AACR Mourns Loss of Past-President Lee Wattenberg, “Father of Chemoprevention”59255512/10/2014 3:08:36 PM6http://www.aacr.org/Newsroom/Lists/News Releases/AllItems.aspx640False2014-12-10T15:00:00Z<div class="ExternalClass3474E096E252423397057A179838976A"><p>​PHILADELPHIA — The cancer research community mourns the loss of Lee W. Wattenberg, MD, emeritus professor of laboratory medicine and pathology at the University of Minnesota Masonic Cancer Center in Minneapolis, who died Dec. 9, 2014, at the age of 92. Wattenberg was president of the American Association for Cancer Research (AACR) from 1992 to 1993 and an elected fellow of the AACR Academy in 2013. He became an active AACR member in 1961.</p><p>Wattenberg's work in cancer prevention is legendary. His innovative research established the discipline of chemoprevention, and he was known as the &quot;father of chemoprevention.&quot; Wattenberg first recognized that some compounds could effectively block the development of carcinogens in experimental animals. In 1966, he published a landmark paper in the AACR journal <em>Cancer Research </em>that reviewed 36 years of animal studies on the effects of certain compounds on carcinogenesis and laid the framework for our understanding of how these compounds work. It was in this paper that he introduced the term &quot;chemoprophylaxis.&quot;</p><p>He later investigated two categories of chemopreventive agents&#58; synthetic compounds that might prevent carcinogen-induced lung cancer, and dietary constituents, such as the cruciferous plants cabbage and broccoli. He studied the processes that cause irreversibility in carcinogenesis and sought to determine whether and how these processes could be targeted for intervention. Also, most recently, Wattenberg pioneered the use of aerosols to deliver drugs in lung cancer.</p><p>A native of New York, Wattenberg received his BS from City College of New York in 1941. He then received his medical degree from the University of Minnesota School of Medicine and was a distinguished faculty member at the university for more than 60 years. He traced his lifelong dedication to cancer prevention to his work from 1944 to 1946 as a junior biologist with the Medical Research Group of the Manhattan Project, whose mission in relation to the development of the atomic bomb was to study the effects of radiation. This early work was inspired by his brother, Albert Wattenberg, PhD, a renowned physicist who worked with Enrico Fermi, PhD, on the development of the atomic bomb for use in World War II.&#160;</p><p>Throughout his career, Wattenberg was a prolific contributor to the medical literature and presented hundreds of papers at scientific meetings and workshops all over the world. His outstanding contributions to the AACR included terms as associate editor for two AACR journals, <em>Cancer Research</em> and <em>Cancer Epidemiology, Biomarkers &amp; Prevention</em>, as well as service on every major standing committee of the organization, most notably as chairperson of the first AACR Task Force on the topic of Cancer Prevention. He chaired the first cancer prevention symposium at the 1979 AACR Annual Meeting, served as chair of the Annual Meeting Program Committee in 1982, and was a featured speaker at the AACR conferences on Frontiers in Cancer Prevention Research.&#160;</p><p>Wattenberg was especially dedicated to supporting the professional development of early-career scientists. During his presidency, he launched the Associate Member Council in 1992 to represent the interests of associate members in the governance of the AACR. He was later honored for his commitment to the professional advancement of young investigators as the first recipient of the Associate Member Council Award of Excellence, which recognizes AACR members &quot;whose insight, courage, and actions have resulted in significant benefits for associate members.&quot;&#160;</p><p>&quot;About two-thirds of all cancers are preventable. Because of Lee Wattenberg's dedication to and belief in the promise of cancer prevention, the field has taken its rightful place as one of the most important areas of cancer research,&quot; noted Margaret Foti, PhD, MD (hc), chief executive officer of the AACR. &quot;Lee has inspired the work of a whole generation of cancer prevention researchers, which, in addition to his own personal contributions, will leave a lasting legacy of saving lives from cancer,&quot; she said.&#160;</p><p>In addition to his AACR service as president, Wattenberg served on the AACR board of directors from 1985 to 1988 and from 1991 to 1994. He was also president of the American Histochemical Society in 1996. His work was recognized by his colleagues with the Naylor Dana Award of the American Health Foundation in 1991, the AACR-American Cancer Society Award for Outstanding Contributions to Cancer Prevention in 1996, and the AACR Award for Lifetime Achievement in Cancer Prevention Research in 2010.&#160;</p><p>Wattenberg was revered by his colleagues in the cancer field as a self-effacing leader. At a 2011 symposium held in his honor at the University of Minnesota, tributes came from many former students and current colleagues who had been influenced by his true pioneering work. As one symposium attendee told him, &quot;It is your gift to inspire people around you that will leave its greatest mark on those of us lucky enough to know you.&quot;</p></div>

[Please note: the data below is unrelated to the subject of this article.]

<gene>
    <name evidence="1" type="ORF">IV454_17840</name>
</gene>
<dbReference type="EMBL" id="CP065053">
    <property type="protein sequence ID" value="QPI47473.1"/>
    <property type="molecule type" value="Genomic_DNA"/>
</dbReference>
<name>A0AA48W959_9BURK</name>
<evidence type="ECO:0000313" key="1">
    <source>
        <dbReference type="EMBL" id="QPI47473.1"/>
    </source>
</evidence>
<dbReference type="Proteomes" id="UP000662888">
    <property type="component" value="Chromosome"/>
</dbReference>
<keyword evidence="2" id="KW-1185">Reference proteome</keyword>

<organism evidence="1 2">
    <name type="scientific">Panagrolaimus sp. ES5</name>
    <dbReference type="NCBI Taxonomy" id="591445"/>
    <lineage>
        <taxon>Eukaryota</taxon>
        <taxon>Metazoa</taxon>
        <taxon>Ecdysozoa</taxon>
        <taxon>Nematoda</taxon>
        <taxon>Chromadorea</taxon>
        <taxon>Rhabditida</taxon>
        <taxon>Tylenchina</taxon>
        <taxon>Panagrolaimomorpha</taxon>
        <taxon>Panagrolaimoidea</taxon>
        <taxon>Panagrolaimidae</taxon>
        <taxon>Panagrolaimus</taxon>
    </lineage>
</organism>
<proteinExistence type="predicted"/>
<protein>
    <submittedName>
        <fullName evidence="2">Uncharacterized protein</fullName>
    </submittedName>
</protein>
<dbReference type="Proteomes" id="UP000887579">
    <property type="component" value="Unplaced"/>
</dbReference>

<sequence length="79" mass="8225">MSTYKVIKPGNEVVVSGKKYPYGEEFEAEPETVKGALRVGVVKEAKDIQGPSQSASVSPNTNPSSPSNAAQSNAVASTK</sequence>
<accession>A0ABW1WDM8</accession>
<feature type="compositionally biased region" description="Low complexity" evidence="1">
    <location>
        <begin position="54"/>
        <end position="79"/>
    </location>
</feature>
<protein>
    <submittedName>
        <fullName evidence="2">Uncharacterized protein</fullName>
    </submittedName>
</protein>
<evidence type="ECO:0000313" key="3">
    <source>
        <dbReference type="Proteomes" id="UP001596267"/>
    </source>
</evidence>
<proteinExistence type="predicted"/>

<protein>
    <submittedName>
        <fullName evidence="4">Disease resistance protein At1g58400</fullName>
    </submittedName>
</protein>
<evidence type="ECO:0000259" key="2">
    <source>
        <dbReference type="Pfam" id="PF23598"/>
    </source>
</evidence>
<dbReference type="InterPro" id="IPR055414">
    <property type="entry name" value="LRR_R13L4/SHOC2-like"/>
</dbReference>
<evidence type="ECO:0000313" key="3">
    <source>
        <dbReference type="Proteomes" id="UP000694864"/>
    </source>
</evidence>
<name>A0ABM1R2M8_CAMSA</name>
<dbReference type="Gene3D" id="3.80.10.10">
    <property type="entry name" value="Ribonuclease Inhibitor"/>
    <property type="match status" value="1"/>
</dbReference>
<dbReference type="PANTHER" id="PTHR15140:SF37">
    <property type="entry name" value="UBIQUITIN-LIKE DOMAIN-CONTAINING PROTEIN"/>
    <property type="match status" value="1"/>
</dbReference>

High Tumor Immune Cell Levels May ID Women With HER2-positive Breast Cancer Who Might Benefit From Chemo Alone59196012/10/2014 1:45:38 PM6http://www.aacr.org/Newsroom/Lists/News Releases/AllItems.aspx637False2014-12-10T13:30:00Z<div class="ExternalClass7AEC14ABADB84D51A6CDF41F40AEC783"><p>SAN ANTONIO — Women with HER2-positive breast cancer who had high levels of immune cells in their tumors had a decreased risk of cancer recurrence after treatment with chemotherapy alone compared with their counterparts who had low levels of tumor-infiltrating immune cells, according to data presented at the 2014 San Antonio Breast Cancer Symposium, held Dec. 9–13. There was no association between tumor-infiltrating immune cell levels and recurrence-free survival among women who received chemotherapy and the HER2-targeted therapy trastuzumab.<img alt="Edith A. Perez, MD" src="/PublishingImages/Perez_Edith_150x200.jpg" style="margin&#58;10px;vertical-align&#58;auto;float&#58;right;" /></p><p>“There are two main findings from our study,” said <a href="http&#58;//www.mayo.edu/research/faculty/perez-edith-a-m-d/bio-00027251" target="_blank">Edith A. Perez, MD</a>, deputy director at large for the <a href="http&#58;//www.mayoclinic.org/departments-centers/mayo-clinic-cancer-center" target="_blank">Mayo Clinic Cancer Center</a> and the Serene M. and Frances C. Durling professor at <a href="http&#58;//www.mayo.edu/education/" target="_blank">Mayo Clinic College of Medicine</a>, based in Jacksonville, Florida. “First, patients with high levels of tumor-infiltrating immune cells did well with chemotherapy alone. Second, the level of tumor-infiltrating immune cells had no impact on the benefit of adding trastuzumab to chemotherapy.”</p><p>Among 489 women with early-stage, HER2-positive breast cancer who were randomized in the phase III clinical trial N9831 to chemotherapy alone, those with high levels of tumor-infiltrating immune cells had an 80 percent decreased chance of disease recurrence after a median follow-up of 4.4 years. Among the 456 patients randomized to chemotherapy and trastuzumab, the chance of disease recurrence was the same irrespective of the levels of tumor-infiltrating immune cells.</p><p>“We have previously reported that adding trastuzumab to chemotherapy significantly improved recurrence-free and overall survival in N9831,” said Perez. “However, not all patients benefited from addition of trastuzumab, and some did well with chemotherapy alone. These results suggest that levels of tumor-infiltrating immune cells may provide a biomarker to identify patients who might do well without trastuzumab, but we must conduct additional large clinical trials before we can consider changing clinical practice and omitting HER2-targeted therapy from the treatment regimens for patients who have high levels of tumor-infiltrating immune cells.</p><p>“We were somewhat surprised by our finding that high levels of tumor-infiltrating immune cells were not associated with increased benefit among women receiving trastuzumab because a previous study had shown that this was the case,” continued Perez. “However, the previous study had many fewer cases and lower statistical power.”</p><p>Perez and colleagues analyzed primary tumor samples obtained prior to patients initiating chemotherapy or chemotherapy and trastuzumab treatment. Samples were considered to have high levels of tumor-infiltrating immune cells if 60 percent or more of cells in the sample section being analyzed were immune cells.</p><p>In future analysis, Perez says that she and her colleagues will look at the different subtypes of immune cells and determine if any subtype in particular is associated with improved patient outcomes.</p><p>This study was supported by funds from the 26.2 With Donna Foundation and the Breast Cancer Research Foundation. Perez declares no conflicts of interest.</p><p><a href="https&#58;//twitter.com/search?f=realtime&amp;q=%23SABCS14" target="_blank"><img src="/PublishingImages/Twitter-bird-blue-on-white_50x50.jpg" alt="" style="margin&#58;5px;" /></a><a href="https&#58;//twitter.com/search?f=realtime&amp;q=%23SABCS14" target="_blank">#SABCS14</a></p></div>